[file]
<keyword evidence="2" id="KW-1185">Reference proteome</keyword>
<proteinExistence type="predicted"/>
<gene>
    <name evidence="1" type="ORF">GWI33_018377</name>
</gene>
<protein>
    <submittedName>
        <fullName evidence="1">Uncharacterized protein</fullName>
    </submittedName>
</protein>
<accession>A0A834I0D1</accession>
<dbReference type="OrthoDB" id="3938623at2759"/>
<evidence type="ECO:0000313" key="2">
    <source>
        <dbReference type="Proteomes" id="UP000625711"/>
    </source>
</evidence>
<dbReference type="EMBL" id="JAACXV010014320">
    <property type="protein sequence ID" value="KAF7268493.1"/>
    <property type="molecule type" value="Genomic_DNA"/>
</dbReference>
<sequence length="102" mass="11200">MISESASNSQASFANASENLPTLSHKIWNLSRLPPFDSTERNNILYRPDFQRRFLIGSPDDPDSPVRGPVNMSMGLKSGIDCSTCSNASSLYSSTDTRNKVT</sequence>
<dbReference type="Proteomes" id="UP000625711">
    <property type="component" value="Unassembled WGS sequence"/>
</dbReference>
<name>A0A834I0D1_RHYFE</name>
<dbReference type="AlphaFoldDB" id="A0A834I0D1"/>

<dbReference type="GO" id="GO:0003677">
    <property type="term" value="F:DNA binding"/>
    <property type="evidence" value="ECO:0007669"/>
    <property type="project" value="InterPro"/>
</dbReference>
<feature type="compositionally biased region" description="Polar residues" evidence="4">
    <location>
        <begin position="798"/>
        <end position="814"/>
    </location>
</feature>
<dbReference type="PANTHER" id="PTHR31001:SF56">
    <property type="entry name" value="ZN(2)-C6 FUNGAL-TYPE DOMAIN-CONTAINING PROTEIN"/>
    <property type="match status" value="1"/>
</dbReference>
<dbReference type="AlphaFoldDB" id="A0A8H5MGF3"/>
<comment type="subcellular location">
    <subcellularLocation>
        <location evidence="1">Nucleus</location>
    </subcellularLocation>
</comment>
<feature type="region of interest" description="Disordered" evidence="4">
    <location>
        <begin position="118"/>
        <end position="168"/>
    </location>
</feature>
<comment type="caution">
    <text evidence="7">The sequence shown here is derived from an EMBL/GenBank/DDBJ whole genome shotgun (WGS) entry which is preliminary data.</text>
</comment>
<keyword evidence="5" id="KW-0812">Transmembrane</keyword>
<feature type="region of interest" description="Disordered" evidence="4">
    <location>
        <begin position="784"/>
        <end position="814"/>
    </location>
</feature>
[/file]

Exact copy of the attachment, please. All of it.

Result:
<keyword evidence="2" id="KW-1185">Reference proteome</keyword>
<proteinExistence type="predicted"/>
<gene>
    <name evidence="1" type="ORF">GWI33_018377</name>
</gene>
<protein>
    <submittedName>
        <fullName evidence="1">Uncharacterized protein</fullName>
    </submittedName>
</protein>
<accession>A0A834I0D1</accession>
<dbReference type="OrthoDB" id="3938623at2759"/>
<evidence type="ECO:0000313" key="2">
    <source>
        <dbReference type="Proteomes" id="UP000625711"/>
    </source>
</evidence>
<dbReference type="EMBL" id="JAACXV010014320">
    <property type="protein sequence ID" value="KAF7268493.1"/>
    <property type="molecule type" value="Genomic_DNA"/>
</dbReference>
<sequence length="102" mass="11200">MISESASNSQASFANASENLPTLSHKIWNLSRLPPFDSTERNNILYRPDFQRRFLIGSPDDPDSPVRGPVNMSMGLKSGIDCSTCSNASSLYSSTDTRNKVT</sequence>
<dbReference type="Proteomes" id="UP000625711">
    <property type="component" value="Unassembled WGS sequence"/>
</dbReference>
<name>A0A834I0D1_RHYFE</name>
<dbReference type="AlphaFoldDB" id="A0A834I0D1"/>

<dbReference type="GO" id="GO:0003677">
    <property type="term" value="F:DNA binding"/>
    <property type="evidence" value="ECO:0007669"/>
    <property type="project" value="InterPro"/>
</dbReference>
<feature type="compositionally biased region" description="Polar residues" evidence="4">
    <location>
        <begin position="798"/>
        <end position="814"/>
    </location>
</feature>
<dbReference type="PANTHER" id="PTHR31001:SF56">
    <property type="entry name" value="ZN(2)-C6 FUNGAL-TYPE DOMAIN-CONTAINING PROTEIN"/>
    <property type="match status" value="1"/>
</dbReference>
<dbReference type="AlphaFoldDB" id="A0A8H5MGF3"/>
<comment type="subcellular location">
    <subcellularLocation>
        <location evidence="1">Nucleus</location>
    </subcellularLocation>
</comment>
<feature type="region of interest" description="Disordered" evidence="4">
    <location>
        <begin position="118"/>
        <end position="168"/>
    </location>
</feature>
<comment type="caution">
    <text evidence="7">The sequence shown here is derived from an EMBL/GenBank/DDBJ whole genome shotgun (WGS) entry which is preliminary data.</text>
</comment>
<keyword evidence="5" id="KW-0812">Transmembrane</keyword>
<feature type="region of interest" description="Disordered" evidence="4">
    <location>
        <begin position="784"/>
        <end position="814"/>
    </location>
</feature>